School measures in Mabton, Union Gap and East Valley and a bond for a new police station in Selah weren’t faring well in preliminary election results on Tuesday.
Voters were supportive of renewing a levy for emergency medical services and training.
More than 47,000 ballots have been returned, and 38,820 were counted as of Tuesday, about 30%, according to the Yakima County Auditor’s website. More ballots will arrive by mail in the days to come.
About 50.1% of East Valley School District voters approved a levy that would fund construction at East Valley Central Middle School, 2,027 votes in favor and 2,018 against. The measure needs a simple majority of 50% plus one vote to pass.
“At this point it’s favoring yes, but it’s really close,” East Valley Superintendent Russ Hill said Tuesday night. “We’ll have to wait and see in the next few days. We’re excited to hopefully move forward with the project and address the needs of our students.”
The levy would raise about $5 million over two years to expand the commons area at East Valley Central Middle School. School officials said the current commons area is overcrowded as the district’s student population continues to grow.
In Mabton 51.65% of voters rejected a bond measure to expand and renovate Mabton Junior Senior High School, with 88 votes in favor and 94 against. The measure needs 60% voter approval.
“Time will tell,” said Mabton Superintendent Joseph Castilleja Tuesday night. “At the moment we are not passing but just a few votes make a big difference in a district our size.”
The measure would allow the district to issue $12.8 million worth of bonds to make security improvements, build a proper kitchen and expand the school building, so students no longer have to use “portable” classrooms, school officials said.
About 54.9% of Union Gap voters approved a bond measure for school improvements and construction, with 213 votes in favor and 175 against. The measure needs 60% to pass.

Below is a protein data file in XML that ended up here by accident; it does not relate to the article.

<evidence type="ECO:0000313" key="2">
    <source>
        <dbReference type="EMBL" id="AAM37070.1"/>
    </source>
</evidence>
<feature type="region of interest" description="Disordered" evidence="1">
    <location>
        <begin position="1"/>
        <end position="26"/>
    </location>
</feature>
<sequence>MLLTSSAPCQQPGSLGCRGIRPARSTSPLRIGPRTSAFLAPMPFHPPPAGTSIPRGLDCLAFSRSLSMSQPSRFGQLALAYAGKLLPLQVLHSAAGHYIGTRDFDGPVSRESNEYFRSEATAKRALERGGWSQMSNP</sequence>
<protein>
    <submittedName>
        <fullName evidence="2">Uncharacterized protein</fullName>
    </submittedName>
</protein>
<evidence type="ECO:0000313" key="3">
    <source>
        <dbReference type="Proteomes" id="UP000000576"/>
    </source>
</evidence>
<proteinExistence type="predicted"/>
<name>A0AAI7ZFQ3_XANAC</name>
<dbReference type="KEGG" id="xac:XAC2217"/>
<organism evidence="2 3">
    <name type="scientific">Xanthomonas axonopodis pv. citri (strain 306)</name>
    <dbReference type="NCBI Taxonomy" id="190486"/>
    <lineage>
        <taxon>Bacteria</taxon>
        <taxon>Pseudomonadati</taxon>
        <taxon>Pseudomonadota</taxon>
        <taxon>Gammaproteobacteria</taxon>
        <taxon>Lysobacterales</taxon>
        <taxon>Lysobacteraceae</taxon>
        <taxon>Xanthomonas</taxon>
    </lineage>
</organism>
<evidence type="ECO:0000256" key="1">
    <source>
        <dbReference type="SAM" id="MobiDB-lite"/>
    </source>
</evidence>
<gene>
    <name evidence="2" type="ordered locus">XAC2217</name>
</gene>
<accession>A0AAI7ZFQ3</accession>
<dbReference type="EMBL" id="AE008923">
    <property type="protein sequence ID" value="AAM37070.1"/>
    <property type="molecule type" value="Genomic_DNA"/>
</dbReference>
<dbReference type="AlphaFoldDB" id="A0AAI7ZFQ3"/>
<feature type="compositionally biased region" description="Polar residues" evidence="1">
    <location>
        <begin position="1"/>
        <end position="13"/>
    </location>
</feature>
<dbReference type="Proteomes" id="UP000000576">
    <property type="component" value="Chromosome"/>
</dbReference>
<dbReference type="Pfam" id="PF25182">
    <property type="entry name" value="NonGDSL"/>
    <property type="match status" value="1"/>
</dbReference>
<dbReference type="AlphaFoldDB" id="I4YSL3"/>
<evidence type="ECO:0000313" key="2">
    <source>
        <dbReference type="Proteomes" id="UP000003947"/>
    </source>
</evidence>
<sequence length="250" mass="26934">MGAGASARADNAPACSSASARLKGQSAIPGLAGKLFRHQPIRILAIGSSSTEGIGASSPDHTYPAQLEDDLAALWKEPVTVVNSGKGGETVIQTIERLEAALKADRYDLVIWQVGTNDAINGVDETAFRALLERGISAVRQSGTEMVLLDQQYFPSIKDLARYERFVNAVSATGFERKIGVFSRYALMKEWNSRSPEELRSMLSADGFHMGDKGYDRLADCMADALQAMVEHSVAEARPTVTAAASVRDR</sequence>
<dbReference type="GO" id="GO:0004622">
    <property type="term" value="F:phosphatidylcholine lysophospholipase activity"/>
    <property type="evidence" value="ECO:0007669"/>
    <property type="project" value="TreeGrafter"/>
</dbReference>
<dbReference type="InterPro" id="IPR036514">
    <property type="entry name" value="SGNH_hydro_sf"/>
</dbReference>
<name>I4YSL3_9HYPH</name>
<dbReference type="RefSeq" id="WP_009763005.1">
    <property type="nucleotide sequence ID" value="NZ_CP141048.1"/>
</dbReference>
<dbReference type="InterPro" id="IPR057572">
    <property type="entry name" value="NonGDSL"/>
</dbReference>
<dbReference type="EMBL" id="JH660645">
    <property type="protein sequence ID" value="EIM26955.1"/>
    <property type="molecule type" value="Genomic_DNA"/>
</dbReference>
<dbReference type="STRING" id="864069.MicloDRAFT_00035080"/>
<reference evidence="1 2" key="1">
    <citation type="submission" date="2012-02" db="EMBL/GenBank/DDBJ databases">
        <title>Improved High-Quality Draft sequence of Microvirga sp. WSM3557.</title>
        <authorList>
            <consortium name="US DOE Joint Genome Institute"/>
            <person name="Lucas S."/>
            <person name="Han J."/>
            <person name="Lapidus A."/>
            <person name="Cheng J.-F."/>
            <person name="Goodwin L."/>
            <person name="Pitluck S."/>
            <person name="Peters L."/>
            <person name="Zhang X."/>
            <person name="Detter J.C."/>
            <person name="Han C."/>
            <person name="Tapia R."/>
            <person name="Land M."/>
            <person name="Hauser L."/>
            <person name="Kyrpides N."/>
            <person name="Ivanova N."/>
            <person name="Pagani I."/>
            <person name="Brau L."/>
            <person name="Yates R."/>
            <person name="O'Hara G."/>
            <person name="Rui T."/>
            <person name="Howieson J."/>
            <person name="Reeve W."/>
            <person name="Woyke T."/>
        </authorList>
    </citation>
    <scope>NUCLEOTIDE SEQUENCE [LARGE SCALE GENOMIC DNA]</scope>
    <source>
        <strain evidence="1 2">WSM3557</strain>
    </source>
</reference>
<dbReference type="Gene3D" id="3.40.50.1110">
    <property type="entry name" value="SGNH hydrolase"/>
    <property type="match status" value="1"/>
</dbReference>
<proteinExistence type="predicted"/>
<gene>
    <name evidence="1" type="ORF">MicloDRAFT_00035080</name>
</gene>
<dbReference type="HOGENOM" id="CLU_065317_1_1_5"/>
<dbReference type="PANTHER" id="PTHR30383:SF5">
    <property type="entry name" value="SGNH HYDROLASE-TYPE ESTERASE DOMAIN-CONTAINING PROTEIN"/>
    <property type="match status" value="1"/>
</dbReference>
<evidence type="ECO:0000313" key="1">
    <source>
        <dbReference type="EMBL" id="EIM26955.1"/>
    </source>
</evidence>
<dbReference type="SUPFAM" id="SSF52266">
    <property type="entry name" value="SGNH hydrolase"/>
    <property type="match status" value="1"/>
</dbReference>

The $9.6 million worth of bonds would be used to improve security, expand parking and storage space, purchase new playground equipment and build an auxiliary gym.
The Emergency Medical Services levy appears to be renewed by Yakima County residents, with 72.4% of votes in favor, and 27.6% against, or 27,332 for and 10,418 against, according to unofficial results. The levy has provided funding for emergency medical care and services since 1991.
This year, the levy of an estimated 25 cents per $1,000 of assessed valuation raised over $4 million. The levy’s model dictates that 88.5% of the money raised goes toward EMS. The remaining 11.5% goes to the county’s 20 fire departments.
The funds go toward training, salaries, firefighting equipment, medical supplies and operating insurance.
Selah Police Department bond
A $12.7 million bond for a new Selah public safety building appears to be failing in early election returns.
In unofficial results, the bond received 51.5% of votes for approval, or 702-661. To pass, the bond must receive support from at least 60% of voters casting ballots.
“It’s too close for comfort,” said Selah police Chief Dan Christman. “I shall remain optimistic.”
Christman said he was at Selah City Hall Tuesday evening and saw a steady stream of people coming in to cast ballots. He said there are ballots that were put in the mail and have not yet been counted.
He said when the next results are released on Wednesday, he’ll have a better idea of where the bond stands.
The bond would pay for the construction of a new building to house the city police department and the Selah Municipal Court on land the city owns on West Naches Avenue across the street from Robert Lince Elementary School.
Currently, the police operate out of a rented building at 617 S. First St. The city pays $5,000 a month for rent, in addition to covering the costs of maintenance and taxes.
If passed, the bond would increase the property tax rate by 59 cents per $1,000 of assessed value, which Christman said would work out to $14.75 a month for the owner of a $300,000 home.
Christman said he had not heard any of the bond’s critics offer a better plan. He said it would not be a wise use of the city’s money to renovate a building the city does not own, even if it seems cheaper on the surface.